With streaming arranged, that left only the local programming to set up. We live too far out for set top rabbit ear antennas to work. We tried the Mohu Leaf digital antennas, and while they are effective in some settings, the version we had was not designed for use in an area such as the one where we live now. They just didn’t do the job for us in our location.
That’s where the Marathon HDTV antenna from FreeSignal.TV came in. I spent a lot of time researching different antennas and in the end, I came to the conclusion that the Marathon was probably the best tv antenna for rural areas and decided to give it a try. I’ll tell you how that went, but first things first.
What is the Marathon HDTV antenna?
The Marathon HDTV antenna is a device that receives signals over the air from the available television stations then amplifies them on their way to your television(s). It can connect directly to your television. It can also be connected to your existing cable tv wiring so that the signal is available wherever you have a cable outlet in your house.
Here are some of the specifications on the newest version of the Marathon antenna, the Marathon Plus HDTV Antenna, as provided by the manufacturer, Free Signal TV.
- Construction: Sealed composite shell. Advanced conductive internal alloy components. All-weather design.
- Noise: < 3.5 Db, Gain:40 dBi
- Reception Frequency Range: 50 MHz to 700 MHz – Low VHF, High VHF, Full Range UHF
- Type: Bi-directional
- Signal Capture Capability: Up to 110 miles* from source
- Power Requirements: 110V (for internal amplifier)
- Connectivity: Up to 6 TVs (ultimate performance subject to quality of in-home connection/wiring, distance from source and antenna placement).
- Dimensions: 35.8 W (with VHF dipoles attached) X 21.6” H X 4.3” D.
- Weight: Approx 4.8 lbs
* According to the manufacturer, the Marathon antenna can receive signals from 100 miles away but most signals will come from within a 30 to 50 mile range.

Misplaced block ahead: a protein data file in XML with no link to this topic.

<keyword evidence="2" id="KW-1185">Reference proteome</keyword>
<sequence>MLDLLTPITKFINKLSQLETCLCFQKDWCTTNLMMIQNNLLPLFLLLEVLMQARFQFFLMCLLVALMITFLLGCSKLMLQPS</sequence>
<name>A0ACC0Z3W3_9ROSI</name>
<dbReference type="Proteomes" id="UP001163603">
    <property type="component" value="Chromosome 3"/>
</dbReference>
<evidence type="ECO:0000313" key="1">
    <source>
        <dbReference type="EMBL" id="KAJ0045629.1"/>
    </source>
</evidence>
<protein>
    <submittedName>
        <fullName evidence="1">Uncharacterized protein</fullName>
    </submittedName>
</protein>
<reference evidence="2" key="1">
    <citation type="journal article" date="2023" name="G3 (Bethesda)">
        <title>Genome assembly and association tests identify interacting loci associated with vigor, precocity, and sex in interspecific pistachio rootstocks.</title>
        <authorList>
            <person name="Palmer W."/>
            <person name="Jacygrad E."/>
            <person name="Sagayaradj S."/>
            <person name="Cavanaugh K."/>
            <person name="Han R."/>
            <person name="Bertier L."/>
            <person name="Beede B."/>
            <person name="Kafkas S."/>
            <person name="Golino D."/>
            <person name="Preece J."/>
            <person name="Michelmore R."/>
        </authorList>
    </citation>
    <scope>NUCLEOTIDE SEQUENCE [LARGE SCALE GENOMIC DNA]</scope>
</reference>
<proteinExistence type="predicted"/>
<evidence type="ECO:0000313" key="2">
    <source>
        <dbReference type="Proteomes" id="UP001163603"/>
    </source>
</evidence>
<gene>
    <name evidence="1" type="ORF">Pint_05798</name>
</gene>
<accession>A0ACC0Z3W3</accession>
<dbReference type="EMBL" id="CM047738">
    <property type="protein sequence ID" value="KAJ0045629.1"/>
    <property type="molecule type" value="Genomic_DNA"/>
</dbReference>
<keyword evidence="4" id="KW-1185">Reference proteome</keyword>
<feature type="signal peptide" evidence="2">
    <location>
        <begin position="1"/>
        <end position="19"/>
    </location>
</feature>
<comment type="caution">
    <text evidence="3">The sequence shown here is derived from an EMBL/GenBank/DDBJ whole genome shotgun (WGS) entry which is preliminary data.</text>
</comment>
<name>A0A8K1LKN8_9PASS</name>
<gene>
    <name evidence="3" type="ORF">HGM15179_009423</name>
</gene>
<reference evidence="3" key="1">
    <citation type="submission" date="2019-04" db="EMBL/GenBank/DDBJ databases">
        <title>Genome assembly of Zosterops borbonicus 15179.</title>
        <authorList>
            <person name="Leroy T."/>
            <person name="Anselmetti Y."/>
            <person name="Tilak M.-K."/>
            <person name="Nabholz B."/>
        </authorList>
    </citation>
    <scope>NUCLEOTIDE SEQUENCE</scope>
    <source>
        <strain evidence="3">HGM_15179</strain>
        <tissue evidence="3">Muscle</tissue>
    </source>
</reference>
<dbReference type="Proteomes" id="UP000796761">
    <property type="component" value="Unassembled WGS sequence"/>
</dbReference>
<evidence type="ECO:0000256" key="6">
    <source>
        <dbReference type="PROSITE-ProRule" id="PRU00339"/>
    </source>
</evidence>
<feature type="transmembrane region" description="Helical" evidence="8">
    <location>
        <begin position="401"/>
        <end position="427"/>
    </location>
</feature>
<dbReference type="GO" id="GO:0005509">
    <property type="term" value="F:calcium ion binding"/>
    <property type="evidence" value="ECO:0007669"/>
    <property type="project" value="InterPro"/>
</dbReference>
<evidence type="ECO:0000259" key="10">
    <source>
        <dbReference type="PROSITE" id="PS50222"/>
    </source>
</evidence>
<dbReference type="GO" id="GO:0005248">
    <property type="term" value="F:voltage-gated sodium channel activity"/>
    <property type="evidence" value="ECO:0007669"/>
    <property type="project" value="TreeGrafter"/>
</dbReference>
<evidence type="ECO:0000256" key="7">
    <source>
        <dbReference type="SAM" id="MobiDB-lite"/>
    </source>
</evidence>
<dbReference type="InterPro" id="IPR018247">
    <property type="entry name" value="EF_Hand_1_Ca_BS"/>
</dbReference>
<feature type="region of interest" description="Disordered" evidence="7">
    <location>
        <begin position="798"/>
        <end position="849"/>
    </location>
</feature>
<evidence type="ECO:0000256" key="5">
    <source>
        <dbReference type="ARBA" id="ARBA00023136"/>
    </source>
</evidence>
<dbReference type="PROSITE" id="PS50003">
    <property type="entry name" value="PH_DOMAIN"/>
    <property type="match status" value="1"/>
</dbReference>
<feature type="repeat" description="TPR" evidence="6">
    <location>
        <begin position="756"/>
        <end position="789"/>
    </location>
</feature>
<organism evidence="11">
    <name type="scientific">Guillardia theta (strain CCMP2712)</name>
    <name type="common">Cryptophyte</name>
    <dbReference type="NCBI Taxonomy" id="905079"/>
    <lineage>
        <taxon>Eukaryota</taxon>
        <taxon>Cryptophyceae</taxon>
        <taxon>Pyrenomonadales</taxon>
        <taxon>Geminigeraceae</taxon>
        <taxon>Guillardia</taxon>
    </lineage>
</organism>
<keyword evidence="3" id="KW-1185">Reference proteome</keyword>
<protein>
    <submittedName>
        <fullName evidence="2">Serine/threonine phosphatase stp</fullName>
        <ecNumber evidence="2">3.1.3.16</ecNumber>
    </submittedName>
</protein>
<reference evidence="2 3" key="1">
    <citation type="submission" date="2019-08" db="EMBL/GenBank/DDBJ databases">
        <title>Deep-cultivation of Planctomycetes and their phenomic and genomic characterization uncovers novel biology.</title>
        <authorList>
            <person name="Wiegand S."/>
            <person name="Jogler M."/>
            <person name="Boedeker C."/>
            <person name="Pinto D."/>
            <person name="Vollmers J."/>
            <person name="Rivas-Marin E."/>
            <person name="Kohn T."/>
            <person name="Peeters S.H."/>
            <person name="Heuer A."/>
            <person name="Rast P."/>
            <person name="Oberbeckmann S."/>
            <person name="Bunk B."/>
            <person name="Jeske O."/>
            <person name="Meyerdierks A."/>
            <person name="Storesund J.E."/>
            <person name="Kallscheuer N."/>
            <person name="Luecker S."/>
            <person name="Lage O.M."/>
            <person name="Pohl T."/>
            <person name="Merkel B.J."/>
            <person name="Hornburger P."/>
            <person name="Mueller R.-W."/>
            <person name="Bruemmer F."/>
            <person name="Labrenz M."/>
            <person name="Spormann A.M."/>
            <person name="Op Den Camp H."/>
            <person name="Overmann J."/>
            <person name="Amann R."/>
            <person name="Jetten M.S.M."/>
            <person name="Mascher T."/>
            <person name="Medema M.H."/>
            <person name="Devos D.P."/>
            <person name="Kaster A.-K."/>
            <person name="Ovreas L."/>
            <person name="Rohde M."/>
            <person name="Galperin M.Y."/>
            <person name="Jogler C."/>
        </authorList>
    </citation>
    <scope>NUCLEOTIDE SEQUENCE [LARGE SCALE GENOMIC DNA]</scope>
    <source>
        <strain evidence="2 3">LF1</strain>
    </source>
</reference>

Keep in mind that details such as how strong the actual signal is when the antenna receives it, how high off the ground the antenna is mounted, how flat or hilly the surrounding terrain is, and how good your connections are between the antenna and your televisions all can have an effect on the quality of the reception you see on your televisions.
Our personal experience with the Marathon HDTV antenna.
The only time we’ve been without television reception was when workmen came to install new automatic vents in our foundation perimeter. When they pushed one of the old ones through the hole to insert the new one, without knowing it, the one they pushed through somehow bumped the signal amplifier cord and unplugged it from the AC receptacle under the house.
My wife alerted me that she couldn’t watch her favorite local channel. In fact, when I started to check what the problem was, we basically had no local programming coming in. I went under the house where the signal amplifier is installed and discovered what had happened. As soon as I plugged the amplifier back in, full local television reception was back.
How well does the Marathon HDTV antenna work?
At present we receive strong signals on more than fifty over-the-air channels. You might say there aren’t fifty local stations in most areas, and you’d be right. But most network affiliated local stations also broadcast sub-stations. So, instead of having just an NBC affiliate, there may be 3 or 4 other stations available from the same network affiliate. If the primary station is say, channel 4, you might also have 4-1, 4-2, 4-3, 4-4 etc, available to you, each with different programming.
We live about fifty miles from the nearest stations. The terrain is not mountainous, but it is far from flat. One would expect that we’d have to install the Marathon on top of the house or somewhere similar in order to have good reception on our televisions.
No doubt, we might see an increase in the number of channels we receive if I were to move the Marathon to a higher location. But as it is, we are receiving those 50+ channels with perfectly good reception with the Marathon installed on the pole formerly occupied by the DirecTV satellite dish. The Marathon is mounted approximately five feet off the ground.
The primary reason I used the former DirecTV pole to mount the Marathon was that I wanted to tie into the same cabling that ran from the satellite dish through the house. Doing that was very simple.
In our case, all of the television cable runs under the house. I followed the simple instructions that came with the antenna and connected into our existing cabling which feeds three tvs. The farthest one is about 75 feet away from the antenna but runs through ninety to one hundred feet of cable to get there. The reception is great on every tv and is as strong on the last television as it is on the first.